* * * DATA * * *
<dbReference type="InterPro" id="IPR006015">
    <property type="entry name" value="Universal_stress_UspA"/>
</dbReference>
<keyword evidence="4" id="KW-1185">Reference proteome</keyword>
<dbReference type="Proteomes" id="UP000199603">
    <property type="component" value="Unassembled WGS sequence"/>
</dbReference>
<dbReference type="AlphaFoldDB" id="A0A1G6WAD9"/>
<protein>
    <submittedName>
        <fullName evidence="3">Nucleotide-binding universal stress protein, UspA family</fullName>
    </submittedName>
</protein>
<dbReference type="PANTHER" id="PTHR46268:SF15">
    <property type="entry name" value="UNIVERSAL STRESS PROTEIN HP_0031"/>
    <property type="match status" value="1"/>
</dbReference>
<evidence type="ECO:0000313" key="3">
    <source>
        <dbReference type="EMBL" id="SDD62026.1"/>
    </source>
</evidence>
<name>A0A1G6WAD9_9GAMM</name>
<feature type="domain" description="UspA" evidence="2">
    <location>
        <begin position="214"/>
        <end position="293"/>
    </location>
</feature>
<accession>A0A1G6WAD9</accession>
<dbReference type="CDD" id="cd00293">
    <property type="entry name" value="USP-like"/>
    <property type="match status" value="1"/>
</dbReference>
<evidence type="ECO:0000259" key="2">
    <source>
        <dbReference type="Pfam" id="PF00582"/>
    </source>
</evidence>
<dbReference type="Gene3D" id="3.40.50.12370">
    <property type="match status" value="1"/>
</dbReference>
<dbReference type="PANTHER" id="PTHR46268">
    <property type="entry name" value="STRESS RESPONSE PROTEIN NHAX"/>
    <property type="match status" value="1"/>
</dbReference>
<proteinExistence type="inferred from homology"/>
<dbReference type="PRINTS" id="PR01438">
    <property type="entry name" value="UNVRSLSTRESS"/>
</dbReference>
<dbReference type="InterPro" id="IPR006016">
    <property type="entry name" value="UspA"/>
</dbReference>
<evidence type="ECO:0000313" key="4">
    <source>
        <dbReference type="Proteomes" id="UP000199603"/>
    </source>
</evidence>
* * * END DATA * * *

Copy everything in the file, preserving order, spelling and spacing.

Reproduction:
<dbReference type="InterPro" id="IPR006015">
    <property type="entry name" value="Universal_stress_UspA"/>
</dbReference>
<keyword evidence="4" id="KW-1185">Reference proteome</keyword>
<dbReference type="Proteomes" id="UP000199603">
    <property type="component" value="Unassembled WGS sequence"/>
</dbReference>
<dbReference type="AlphaFoldDB" id="A0A1G6WAD9"/>
<protein>
    <submittedName>
        <fullName evidence="3">Nucleotide-binding universal stress protein, UspA family</fullName>
    </submittedName>
</protein>
<dbReference type="PANTHER" id="PTHR46268:SF15">
    <property type="entry name" value="UNIVERSAL STRESS PROTEIN HP_0031"/>
    <property type="match status" value="1"/>
</dbReference>
<evidence type="ECO:0000313" key="3">
    <source>
        <dbReference type="EMBL" id="SDD62026.1"/>
    </source>
</evidence>
<name>A0A1G6WAD9_9GAMM</name>
<feature type="domain" description="UspA" evidence="2">
    <location>
        <begin position="214"/>
        <end position="293"/>
    </location>
</feature>
<accession>A0A1G6WAD9</accession>
<dbReference type="CDD" id="cd00293">
    <property type="entry name" value="USP-like"/>
    <property type="match status" value="1"/>
</dbReference>
<evidence type="ECO:0000259" key="2">
    <source>
        <dbReference type="Pfam" id="PF00582"/>
    </source>
</evidence>
<dbReference type="Gene3D" id="3.40.50.12370">
    <property type="match status" value="1"/>
</dbReference>
<dbReference type="PANTHER" id="PTHR46268">
    <property type="entry name" value="STRESS RESPONSE PROTEIN NHAX"/>
    <property type="match status" value="1"/>
</dbReference>
<proteinExistence type="inferred from homology"/>
<dbReference type="PRINTS" id="PR01438">
    <property type="entry name" value="UNVRSLSTRESS"/>
</dbReference>
<dbReference type="InterPro" id="IPR006016">
    <property type="entry name" value="UspA"/>
</dbReference>
<evidence type="ECO:0000313" key="4">
    <source>
        <dbReference type="Proteomes" id="UP000199603"/>
    </source>
</evidence>